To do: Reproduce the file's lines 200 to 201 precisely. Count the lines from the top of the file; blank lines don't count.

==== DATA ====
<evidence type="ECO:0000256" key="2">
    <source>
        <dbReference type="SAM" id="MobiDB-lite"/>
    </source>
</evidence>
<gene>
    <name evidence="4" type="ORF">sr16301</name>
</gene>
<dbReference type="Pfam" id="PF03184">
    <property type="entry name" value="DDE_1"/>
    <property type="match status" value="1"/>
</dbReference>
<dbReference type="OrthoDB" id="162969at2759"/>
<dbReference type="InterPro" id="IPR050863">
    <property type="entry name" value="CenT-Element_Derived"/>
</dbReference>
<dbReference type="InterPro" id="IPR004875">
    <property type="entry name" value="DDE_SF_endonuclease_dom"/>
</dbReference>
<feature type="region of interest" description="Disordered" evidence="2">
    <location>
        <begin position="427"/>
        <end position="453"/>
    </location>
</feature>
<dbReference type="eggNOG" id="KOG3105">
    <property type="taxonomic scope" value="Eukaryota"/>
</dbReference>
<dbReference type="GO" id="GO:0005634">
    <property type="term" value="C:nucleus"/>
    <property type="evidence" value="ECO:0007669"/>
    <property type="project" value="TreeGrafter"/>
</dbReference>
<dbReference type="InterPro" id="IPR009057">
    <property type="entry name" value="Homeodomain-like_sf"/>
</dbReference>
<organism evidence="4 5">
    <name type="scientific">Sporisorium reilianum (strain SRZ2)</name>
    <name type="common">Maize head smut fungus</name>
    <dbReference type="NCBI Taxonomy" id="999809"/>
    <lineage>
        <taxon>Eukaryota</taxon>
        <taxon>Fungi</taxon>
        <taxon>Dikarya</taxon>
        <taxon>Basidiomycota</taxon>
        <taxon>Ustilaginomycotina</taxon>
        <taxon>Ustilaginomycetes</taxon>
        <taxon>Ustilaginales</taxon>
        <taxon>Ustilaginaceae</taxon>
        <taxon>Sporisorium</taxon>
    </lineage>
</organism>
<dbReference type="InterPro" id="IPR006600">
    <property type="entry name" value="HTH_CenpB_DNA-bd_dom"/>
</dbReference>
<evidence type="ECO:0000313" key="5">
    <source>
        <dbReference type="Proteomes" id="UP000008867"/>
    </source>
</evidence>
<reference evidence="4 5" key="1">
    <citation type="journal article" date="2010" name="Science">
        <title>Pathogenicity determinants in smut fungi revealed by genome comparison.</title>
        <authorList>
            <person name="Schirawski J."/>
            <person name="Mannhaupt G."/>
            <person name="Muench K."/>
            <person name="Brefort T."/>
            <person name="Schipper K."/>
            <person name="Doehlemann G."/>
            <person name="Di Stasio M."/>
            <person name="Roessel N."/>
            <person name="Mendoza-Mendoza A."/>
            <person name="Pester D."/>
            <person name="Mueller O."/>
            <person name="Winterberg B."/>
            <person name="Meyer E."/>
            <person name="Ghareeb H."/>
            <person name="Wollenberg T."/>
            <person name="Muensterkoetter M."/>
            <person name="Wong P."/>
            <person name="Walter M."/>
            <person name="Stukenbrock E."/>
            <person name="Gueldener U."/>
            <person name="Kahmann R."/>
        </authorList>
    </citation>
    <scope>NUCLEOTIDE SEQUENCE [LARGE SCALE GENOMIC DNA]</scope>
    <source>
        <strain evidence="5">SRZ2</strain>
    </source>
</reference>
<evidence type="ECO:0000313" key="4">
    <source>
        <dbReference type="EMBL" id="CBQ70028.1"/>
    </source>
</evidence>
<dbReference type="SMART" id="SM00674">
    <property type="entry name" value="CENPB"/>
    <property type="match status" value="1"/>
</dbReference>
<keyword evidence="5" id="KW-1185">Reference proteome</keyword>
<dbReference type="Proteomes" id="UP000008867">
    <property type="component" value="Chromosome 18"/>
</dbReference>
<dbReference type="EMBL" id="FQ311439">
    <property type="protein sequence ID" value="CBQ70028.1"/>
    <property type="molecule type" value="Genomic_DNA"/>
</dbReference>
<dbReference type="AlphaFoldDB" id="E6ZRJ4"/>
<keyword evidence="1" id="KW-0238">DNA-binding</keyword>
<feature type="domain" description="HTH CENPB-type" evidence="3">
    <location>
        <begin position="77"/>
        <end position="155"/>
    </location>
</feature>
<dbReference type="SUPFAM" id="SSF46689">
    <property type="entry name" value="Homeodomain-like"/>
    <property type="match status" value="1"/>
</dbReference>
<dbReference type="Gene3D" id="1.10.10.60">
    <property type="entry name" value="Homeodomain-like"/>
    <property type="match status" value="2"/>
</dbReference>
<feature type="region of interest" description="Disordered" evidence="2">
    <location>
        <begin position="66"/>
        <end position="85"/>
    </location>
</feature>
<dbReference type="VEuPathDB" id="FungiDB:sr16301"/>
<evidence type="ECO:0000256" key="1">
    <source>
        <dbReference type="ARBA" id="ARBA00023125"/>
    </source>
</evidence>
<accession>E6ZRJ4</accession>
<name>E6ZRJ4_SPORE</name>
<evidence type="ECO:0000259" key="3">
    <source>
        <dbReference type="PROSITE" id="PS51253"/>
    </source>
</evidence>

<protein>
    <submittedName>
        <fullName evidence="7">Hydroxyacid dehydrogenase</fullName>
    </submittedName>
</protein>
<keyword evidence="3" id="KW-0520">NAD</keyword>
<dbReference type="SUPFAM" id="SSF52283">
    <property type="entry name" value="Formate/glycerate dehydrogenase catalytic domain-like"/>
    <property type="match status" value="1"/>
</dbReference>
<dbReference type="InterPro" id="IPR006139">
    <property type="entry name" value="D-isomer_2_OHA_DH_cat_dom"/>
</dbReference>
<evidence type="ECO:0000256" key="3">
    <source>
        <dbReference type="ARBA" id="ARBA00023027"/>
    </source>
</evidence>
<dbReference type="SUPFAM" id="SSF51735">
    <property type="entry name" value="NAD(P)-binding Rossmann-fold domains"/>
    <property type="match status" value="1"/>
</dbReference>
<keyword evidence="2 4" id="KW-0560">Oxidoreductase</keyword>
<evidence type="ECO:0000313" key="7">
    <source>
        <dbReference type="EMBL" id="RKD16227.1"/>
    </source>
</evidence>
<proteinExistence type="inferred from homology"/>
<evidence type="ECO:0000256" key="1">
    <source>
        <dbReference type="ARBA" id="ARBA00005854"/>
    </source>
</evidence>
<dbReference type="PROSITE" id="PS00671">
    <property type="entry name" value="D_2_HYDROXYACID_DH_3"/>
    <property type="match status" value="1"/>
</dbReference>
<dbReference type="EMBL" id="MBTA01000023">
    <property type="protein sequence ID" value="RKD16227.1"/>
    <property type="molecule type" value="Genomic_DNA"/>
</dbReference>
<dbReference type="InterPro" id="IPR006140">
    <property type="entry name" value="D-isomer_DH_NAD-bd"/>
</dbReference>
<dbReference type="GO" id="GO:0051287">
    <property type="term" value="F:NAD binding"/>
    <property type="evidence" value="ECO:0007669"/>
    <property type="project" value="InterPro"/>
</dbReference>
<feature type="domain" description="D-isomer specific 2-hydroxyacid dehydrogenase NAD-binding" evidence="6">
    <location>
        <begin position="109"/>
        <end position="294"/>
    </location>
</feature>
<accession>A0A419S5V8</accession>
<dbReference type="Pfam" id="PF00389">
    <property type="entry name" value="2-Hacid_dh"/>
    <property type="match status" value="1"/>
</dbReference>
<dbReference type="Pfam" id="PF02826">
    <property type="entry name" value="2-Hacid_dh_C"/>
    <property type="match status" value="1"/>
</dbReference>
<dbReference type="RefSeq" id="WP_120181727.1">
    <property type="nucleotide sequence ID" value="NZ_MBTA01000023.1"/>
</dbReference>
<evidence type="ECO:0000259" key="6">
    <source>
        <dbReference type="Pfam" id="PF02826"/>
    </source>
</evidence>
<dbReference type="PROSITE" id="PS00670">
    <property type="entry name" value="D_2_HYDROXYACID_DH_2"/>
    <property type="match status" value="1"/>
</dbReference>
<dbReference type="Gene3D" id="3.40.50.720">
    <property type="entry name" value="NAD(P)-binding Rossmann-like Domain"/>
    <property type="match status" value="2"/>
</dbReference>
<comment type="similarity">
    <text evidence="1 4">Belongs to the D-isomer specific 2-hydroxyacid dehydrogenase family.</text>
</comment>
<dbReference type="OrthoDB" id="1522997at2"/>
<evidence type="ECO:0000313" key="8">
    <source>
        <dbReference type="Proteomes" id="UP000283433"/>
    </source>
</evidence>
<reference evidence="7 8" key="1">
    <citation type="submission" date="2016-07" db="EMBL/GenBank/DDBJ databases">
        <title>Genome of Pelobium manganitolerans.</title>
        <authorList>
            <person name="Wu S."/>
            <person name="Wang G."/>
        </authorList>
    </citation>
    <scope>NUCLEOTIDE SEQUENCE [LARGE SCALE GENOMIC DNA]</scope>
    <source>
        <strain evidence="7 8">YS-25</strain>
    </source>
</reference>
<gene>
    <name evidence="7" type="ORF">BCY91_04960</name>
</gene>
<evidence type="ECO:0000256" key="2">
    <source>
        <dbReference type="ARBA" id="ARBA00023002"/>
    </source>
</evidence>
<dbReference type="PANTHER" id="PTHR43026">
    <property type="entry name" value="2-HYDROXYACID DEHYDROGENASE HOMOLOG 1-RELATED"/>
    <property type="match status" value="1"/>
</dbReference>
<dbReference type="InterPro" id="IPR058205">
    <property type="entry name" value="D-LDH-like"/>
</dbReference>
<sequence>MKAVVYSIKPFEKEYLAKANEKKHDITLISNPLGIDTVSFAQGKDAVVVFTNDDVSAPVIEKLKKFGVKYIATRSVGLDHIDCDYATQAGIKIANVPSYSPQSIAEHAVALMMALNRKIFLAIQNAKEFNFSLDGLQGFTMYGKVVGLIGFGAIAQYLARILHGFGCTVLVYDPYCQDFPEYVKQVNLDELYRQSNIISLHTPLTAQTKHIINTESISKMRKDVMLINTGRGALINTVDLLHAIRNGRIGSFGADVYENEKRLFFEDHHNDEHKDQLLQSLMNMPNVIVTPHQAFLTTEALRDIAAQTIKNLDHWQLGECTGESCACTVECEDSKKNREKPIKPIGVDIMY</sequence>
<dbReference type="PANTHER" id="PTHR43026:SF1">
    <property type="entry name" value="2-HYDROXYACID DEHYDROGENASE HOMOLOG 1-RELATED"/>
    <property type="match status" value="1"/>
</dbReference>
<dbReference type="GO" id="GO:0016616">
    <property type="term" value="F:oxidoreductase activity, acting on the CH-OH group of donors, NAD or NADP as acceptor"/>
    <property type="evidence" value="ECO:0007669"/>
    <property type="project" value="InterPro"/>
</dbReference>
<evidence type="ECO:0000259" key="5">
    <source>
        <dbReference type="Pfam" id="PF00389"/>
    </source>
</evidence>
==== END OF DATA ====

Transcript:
</feature>
<accession>A0A419S5V8</accession>